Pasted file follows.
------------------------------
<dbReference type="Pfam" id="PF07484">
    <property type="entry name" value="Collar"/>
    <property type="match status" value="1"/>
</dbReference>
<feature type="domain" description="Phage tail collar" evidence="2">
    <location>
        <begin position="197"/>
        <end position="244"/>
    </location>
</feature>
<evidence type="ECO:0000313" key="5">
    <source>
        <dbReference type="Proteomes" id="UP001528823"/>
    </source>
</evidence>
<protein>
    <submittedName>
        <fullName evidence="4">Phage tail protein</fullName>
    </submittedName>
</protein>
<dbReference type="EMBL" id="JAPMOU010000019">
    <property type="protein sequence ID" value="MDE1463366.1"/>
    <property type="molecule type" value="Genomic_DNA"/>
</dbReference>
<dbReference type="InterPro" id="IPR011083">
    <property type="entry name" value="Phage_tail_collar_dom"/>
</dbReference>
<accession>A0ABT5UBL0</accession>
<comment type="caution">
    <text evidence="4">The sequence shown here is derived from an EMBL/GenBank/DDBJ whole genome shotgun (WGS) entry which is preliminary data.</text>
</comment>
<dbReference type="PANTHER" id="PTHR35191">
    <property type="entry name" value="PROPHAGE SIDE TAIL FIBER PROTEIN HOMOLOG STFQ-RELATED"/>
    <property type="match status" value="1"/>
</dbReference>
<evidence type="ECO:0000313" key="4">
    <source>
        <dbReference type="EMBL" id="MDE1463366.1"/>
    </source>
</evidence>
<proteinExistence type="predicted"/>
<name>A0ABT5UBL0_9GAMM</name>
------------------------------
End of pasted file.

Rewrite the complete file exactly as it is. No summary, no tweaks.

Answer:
<dbReference type="Pfam" id="PF07484">
    <property type="entry name" value="Collar"/>
    <property type="match status" value="1"/>
</dbReference>
<feature type="domain" description="Phage tail collar" evidence="2">
    <location>
        <begin position="197"/>
        <end position="244"/>
    </location>
</feature>
<evidence type="ECO:0000313" key="5">
    <source>
        <dbReference type="Proteomes" id="UP001528823"/>
    </source>
</evidence>
<protein>
    <submittedName>
        <fullName evidence="4">Phage tail protein</fullName>
    </submittedName>
</protein>
<dbReference type="EMBL" id="JAPMOU010000019">
    <property type="protein sequence ID" value="MDE1463366.1"/>
    <property type="molecule type" value="Genomic_DNA"/>
</dbReference>
<dbReference type="InterPro" id="IPR011083">
    <property type="entry name" value="Phage_tail_collar_dom"/>
</dbReference>
<accession>A0ABT5UBL0</accession>
<comment type="caution">
    <text evidence="4">The sequence shown here is derived from an EMBL/GenBank/DDBJ whole genome shotgun (WGS) entry which is preliminary data.</text>
</comment>
<dbReference type="PANTHER" id="PTHR35191">
    <property type="entry name" value="PROPHAGE SIDE TAIL FIBER PROTEIN HOMOLOG STFQ-RELATED"/>
    <property type="match status" value="1"/>
</dbReference>
<evidence type="ECO:0000313" key="4">
    <source>
        <dbReference type="EMBL" id="MDE1463366.1"/>
    </source>
</evidence>
<proteinExistence type="predicted"/>
<name>A0ABT5UBL0_9GAMM</name>